2. Knead the dough gently. it should be firm enough to be able to spread without sticking.

3. Divide it into small balls and cover them with a damp cloth.

4. take a ball of dough, dip at an angle in a mixture of Ghee and oil and spread it into a round 13cm diameter shape. Do the same with the rest of the puris.

Finishing and presentation

The chapattis:

Heat a griddle and lightly grease it. Using a rolling pin, roll out the balls. They must be quite thin, like tortillas. When the griddle starts to smoke, add the chapatti and cook for about 30 seconds to produce a brown colour. Turn it over and cook it in the same way. Continue with the rest of the dough.

Banana puris:

Heat a wok filled with oil to 200˚C. Dip the puris in the oil. Using a slotted spoon, and while shaking them, make the puris rise by covering them with hot oil. This operation lasts only a few seconds. Turn the puris over and continue cooking then so that they go a nice golden brown colour.

Sommelier’s suggested wine

White aromatic wine:

  • Alsace Pinot blanc, “Mise de Printemps”, Josmeyer, 2009 France
  • Stellenbosch Neethlingshof, Gewürztraminer, 2010 South Africa.

Read more

 

Recipe: Lemongrass prawns

It’s not difficult to succumb to these large lemongrass prawns, juicy, highly desired and fragrant as they are. Created in the kitchens at Constance Ephélia, the idea occurred to our chef while travelling in Thailand.

He loved the famous Tom Yam Kung, but the broth was too powerful for the European palate, and the texture of the seafood was not highlighted enough. This personal and tasty version is enjoyed by alternating a mouthful of prawns with a sip of broth.

Constance Ephélia's lemongrass prawns

Constance Ephélia’s lemongrass prawns

Ingredients (Serves 4)

The seafood:

  • 12 black tiger prawns (size U 10)
  • 1 orange
  • 1 tomato
  • 200g lemongrass
  • 1 ginger root
  • 1 kaffir lime leaf
  • Olive oil: as required
  • Salt/pepper

1. Shell the prawn tails keeping the heads for the shellfish broth. Store it.

2. Put the heads together with the orange that has been cut in half into a saucepan along with the tomato. Cover it with water and cook for 25 minutes on a low heat.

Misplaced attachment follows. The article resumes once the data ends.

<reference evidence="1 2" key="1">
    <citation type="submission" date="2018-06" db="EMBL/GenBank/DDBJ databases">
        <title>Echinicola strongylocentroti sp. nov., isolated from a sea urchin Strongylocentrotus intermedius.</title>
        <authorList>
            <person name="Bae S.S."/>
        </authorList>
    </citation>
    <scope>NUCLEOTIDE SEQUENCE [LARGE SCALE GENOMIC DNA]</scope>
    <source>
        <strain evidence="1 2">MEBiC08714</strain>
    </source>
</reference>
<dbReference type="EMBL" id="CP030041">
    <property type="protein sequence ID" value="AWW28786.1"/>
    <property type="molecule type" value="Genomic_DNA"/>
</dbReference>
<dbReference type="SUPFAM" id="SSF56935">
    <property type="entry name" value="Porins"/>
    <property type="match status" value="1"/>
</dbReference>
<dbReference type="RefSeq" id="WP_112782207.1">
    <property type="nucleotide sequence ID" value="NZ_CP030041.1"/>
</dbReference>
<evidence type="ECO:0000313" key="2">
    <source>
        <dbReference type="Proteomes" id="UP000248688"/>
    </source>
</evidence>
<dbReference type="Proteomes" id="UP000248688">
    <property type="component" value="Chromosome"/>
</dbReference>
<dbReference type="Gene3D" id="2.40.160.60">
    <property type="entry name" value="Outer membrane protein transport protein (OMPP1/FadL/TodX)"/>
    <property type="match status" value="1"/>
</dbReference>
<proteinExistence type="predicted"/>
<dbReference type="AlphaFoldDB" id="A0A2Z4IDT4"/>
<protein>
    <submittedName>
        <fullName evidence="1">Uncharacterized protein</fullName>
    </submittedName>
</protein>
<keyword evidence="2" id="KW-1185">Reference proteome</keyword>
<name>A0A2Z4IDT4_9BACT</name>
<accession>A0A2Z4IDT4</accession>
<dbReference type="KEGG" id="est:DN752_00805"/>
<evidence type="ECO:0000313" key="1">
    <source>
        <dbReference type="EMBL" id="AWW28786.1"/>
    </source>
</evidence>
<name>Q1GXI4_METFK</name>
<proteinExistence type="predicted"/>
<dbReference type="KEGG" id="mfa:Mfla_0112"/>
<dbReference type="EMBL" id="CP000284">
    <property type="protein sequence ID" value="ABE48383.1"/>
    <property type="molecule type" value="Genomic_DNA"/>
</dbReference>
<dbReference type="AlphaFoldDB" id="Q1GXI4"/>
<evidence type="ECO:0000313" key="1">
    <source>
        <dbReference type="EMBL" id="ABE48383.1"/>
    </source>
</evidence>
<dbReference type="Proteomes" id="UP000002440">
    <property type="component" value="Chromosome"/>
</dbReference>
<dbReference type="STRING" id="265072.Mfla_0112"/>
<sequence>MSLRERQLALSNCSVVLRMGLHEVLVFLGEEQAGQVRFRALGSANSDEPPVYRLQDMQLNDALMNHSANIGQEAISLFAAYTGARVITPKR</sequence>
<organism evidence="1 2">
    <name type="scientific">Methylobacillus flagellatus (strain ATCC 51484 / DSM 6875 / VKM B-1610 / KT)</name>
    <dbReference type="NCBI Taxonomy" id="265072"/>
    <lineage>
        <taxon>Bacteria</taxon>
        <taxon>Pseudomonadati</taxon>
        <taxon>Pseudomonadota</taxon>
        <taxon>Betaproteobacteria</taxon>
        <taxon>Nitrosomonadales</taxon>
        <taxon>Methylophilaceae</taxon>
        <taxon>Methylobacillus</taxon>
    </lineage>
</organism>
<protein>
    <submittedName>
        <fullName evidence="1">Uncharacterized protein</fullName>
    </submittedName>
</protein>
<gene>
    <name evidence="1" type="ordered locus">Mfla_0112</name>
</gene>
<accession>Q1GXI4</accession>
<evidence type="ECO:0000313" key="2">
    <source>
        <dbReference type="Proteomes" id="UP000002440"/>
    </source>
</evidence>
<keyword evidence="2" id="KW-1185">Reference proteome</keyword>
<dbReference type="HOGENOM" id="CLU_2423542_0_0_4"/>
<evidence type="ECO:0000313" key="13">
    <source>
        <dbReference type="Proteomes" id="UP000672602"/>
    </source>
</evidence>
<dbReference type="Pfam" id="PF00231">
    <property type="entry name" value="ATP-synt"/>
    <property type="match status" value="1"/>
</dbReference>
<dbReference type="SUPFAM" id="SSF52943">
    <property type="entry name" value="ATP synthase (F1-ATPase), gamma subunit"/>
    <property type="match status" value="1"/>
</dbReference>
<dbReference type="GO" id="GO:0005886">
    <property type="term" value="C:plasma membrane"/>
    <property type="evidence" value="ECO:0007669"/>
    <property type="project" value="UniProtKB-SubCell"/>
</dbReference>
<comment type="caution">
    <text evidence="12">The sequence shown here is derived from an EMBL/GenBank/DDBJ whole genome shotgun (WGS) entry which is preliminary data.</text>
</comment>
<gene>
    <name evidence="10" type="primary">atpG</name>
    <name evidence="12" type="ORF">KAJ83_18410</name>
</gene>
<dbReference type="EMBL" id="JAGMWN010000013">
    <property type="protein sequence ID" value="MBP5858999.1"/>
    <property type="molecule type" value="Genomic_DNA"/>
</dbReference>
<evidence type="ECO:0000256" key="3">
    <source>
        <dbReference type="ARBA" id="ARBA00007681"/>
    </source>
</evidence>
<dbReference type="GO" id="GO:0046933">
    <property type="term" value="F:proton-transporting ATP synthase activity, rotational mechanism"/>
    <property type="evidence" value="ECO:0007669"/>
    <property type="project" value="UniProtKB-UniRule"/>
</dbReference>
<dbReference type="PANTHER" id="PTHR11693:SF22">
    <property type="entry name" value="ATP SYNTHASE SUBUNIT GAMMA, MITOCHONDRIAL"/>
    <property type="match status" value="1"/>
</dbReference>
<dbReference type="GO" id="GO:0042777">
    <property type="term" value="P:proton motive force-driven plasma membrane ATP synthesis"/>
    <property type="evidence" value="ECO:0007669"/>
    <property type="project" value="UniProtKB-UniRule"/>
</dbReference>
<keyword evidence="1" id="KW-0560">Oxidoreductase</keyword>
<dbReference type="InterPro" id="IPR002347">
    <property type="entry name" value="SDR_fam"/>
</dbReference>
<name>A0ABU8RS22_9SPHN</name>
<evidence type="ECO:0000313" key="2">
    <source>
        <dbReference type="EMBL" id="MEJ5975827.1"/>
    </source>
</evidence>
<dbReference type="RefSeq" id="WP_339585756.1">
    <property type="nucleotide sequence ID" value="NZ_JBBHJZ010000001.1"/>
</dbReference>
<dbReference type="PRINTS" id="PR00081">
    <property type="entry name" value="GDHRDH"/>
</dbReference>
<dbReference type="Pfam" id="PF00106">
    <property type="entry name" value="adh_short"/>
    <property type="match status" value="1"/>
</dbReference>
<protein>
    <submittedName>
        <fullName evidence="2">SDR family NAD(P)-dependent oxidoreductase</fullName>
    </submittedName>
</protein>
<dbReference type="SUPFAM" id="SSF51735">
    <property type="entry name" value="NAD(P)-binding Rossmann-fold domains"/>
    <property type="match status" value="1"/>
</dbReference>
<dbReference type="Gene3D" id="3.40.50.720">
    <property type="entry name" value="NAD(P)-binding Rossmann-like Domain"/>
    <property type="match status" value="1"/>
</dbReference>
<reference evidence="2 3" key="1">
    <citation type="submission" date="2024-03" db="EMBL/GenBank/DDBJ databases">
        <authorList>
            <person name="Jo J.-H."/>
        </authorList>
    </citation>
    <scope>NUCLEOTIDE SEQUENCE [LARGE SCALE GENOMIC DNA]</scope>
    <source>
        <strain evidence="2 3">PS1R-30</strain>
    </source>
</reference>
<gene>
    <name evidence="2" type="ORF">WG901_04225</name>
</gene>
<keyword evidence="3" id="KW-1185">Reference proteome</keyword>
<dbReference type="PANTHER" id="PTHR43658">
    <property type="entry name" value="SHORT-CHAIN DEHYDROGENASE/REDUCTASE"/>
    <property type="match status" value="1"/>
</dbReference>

3. Sieve this broth through a cheesecloth strainer to remove the impurities.

4. Wash and slice the lemon. Peel and finely cut the ginger root. Let them steep for 5 minutes with a kaffir leaf in the shellfish consommé. Strain the consommé and keep it warm.

The garnish:

  • 1 red pepper (capsicum)
  • 100g mange-tout peas
  • 2 carrots
  • 1 white turnip
  • 1 red chilli pepper

1. Take the stalks off the mange-tout peas. Wash and chop them finely lengthways. Store them.

2. Peel the carrots then wash and cut them with a mandolin cutter into thin 3mm-thick slices, then into julienne slices. Put them in a bowl with iced water.

3. Follow the same procedure for the turnip.

4. Cut the red capsicum pepper in half and remove the seeds. Using a food processor, remove the skin and chop it finely. Store it.

5. Wash the red chilli pepper and cut it finely.

6. Drain all the vegetables and put them together in a bowl. Mix them well. Add some red pepper and serve separately in small bowls. Add a drizzle of olive oil.

Finishing and presentation

Whichever is more convenient for you, grill or pan-fry the prawns.

Serve the lemongrass tea in a teapot, and the bowls of crispy salad vegetables separately.

Sommelier’s suggested wine

Dry white wine:

  • Pernand-Vergelesses, 1er Cru “Sous-Frétilles”, Deux Montille, 2008 France
  • Chablis 1er Cru “Vaucoupin”, Corinne et Jean-Pierre Grossot, 2008 France.

Read more